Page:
Rainmaking Recommendation #224: Using the Rainmaking Cycle to Become a Rainmaker (Part 2(b)– Networking Continued)

I’ll begin this Rainmaking Recommendation as I have the last two: 

The Rainmaking Cycle is a continuous circuit that is about 3 things: 

  • Creating visibility and becoming known as an authority in the field of law that you practice – this is known as Marketing yourself and your services (see Rainmaking Recommendation # 222);
  •  Meeting people – whether in person or virtually – who want or need your services or who know people who want or need your services – this is known as Networking (See Rainmaking Recommendation #223 for part 1); and 
  • Creating relationships in which you are the obvious choice to help them — and this is the Rainmaking part of the equation.

Since networking is such an extensive topic, I am continuing from where I left off in the last Rainmaking Recommendation – the skills necessary to make your networking effective.

As mentioned in the last post, as an attorney time is of utmost importance because, until the billable hour is eliminated, we think in 6-minute increments.  So, when you are networking, you want to spend your time efficiently.  But, you must also understand that networking is about meeting people and beginning to create the relationships that will turn into new business.  And this is not an instantaneous experience.

So, let’s begin with an important fact.  Networking is a skill.  This means that it can be learned, practiced, failed, and perfected.

In fact, networking is a series of skills that can be honed to make your time meeting others more successful for business development.  The skills necessary to become a great networker are:

  • Active Listening Skills: 

Most people use their ears to hear.   Hearing is a biomechanical attribute that most people with two ears can do.  However, usually, when the other person is speaking, we are often just waiting for our chance to respond – whether it is to prove what we know or just to hear ourselves talk.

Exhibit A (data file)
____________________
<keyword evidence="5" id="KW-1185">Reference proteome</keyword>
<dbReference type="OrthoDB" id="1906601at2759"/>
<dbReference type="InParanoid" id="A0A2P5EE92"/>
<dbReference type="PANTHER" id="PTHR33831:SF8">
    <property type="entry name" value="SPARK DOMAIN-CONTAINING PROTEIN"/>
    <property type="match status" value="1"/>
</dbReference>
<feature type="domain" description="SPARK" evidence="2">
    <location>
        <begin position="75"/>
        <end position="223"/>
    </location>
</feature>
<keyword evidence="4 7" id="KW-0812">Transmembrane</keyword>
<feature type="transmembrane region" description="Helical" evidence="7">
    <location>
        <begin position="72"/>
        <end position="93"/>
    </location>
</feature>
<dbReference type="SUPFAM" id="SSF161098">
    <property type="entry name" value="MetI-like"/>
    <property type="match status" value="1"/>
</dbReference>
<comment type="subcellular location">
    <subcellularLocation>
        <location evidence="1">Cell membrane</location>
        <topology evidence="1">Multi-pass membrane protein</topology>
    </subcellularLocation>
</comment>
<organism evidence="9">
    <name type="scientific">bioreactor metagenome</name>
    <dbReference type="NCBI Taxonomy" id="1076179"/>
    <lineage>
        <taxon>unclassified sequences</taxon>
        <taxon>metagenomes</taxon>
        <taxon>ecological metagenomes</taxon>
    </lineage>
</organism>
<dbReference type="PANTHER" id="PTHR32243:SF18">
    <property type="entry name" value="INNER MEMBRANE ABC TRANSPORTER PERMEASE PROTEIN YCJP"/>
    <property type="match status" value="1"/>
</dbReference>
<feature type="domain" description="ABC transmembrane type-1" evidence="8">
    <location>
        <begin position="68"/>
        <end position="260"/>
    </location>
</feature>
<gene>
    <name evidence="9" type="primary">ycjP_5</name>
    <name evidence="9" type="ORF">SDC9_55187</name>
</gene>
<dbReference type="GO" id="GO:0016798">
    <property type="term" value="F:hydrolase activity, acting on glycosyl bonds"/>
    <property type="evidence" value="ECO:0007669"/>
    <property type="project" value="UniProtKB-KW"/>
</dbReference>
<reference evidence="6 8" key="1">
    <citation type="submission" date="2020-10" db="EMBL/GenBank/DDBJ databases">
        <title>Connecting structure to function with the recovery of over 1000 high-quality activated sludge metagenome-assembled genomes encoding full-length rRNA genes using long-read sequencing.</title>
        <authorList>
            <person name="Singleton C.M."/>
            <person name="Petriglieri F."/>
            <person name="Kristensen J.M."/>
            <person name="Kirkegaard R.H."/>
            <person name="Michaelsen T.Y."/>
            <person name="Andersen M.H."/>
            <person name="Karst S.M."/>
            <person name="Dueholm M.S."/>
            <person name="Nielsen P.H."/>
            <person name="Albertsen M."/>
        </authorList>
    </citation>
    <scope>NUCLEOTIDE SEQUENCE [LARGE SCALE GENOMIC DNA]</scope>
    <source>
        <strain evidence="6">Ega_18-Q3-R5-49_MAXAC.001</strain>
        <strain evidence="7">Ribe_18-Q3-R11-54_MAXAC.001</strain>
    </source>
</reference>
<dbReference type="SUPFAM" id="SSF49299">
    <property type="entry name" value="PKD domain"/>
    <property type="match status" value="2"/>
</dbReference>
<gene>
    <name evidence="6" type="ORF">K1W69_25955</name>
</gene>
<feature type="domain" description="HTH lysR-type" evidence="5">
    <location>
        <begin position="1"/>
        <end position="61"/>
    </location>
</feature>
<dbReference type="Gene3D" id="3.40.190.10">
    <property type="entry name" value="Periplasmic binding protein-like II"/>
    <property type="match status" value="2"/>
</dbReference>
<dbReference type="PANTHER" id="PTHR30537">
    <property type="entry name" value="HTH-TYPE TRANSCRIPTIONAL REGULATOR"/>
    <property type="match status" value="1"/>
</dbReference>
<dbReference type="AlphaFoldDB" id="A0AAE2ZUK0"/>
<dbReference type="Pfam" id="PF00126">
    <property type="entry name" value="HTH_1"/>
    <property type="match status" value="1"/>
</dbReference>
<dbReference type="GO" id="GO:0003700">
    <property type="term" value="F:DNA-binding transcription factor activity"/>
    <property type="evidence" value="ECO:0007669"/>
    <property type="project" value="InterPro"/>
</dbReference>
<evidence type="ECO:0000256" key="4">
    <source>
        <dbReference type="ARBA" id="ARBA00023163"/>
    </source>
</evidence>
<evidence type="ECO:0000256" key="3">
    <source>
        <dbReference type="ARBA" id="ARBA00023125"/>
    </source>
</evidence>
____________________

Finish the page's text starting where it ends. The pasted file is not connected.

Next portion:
Listening is an actual skill that can be learned and when used effectively creates a relationship with the speaker that can morph into business. 

When you really listen to others, giving them your full awareness, not allowing for any distractions to divert your attention (whether in person or virtual meeting platforms), and truly understand what they are saying, they naturally will like you and trust that you can help them with their problems.

Active listening means maintaining eye contact, nodding your head to show you understand what they are saying, it means asking follow up questions to not only ask for clarification but to also keep the conversation moving in a forward direction. 

Active listening means paying attention and not being distracted by everything around you. 

This brings us to the next skill,

  • Focus:

You have to give the person with whom you are speaking your full attention.  It is not only the polite thing to do, but you are also trying to establish a camaraderie with the other person (people) to determine whether you can help them and vice versa. 

We live in a world full of distractions.  Everything is competing for our attention.  And without listing all of the distractions, you know of what I am speaking. 

By focusing on the others – their body language, their facial expressions, and their words – you can establish a connection that will lead to rapport. 

  • Communication Skills: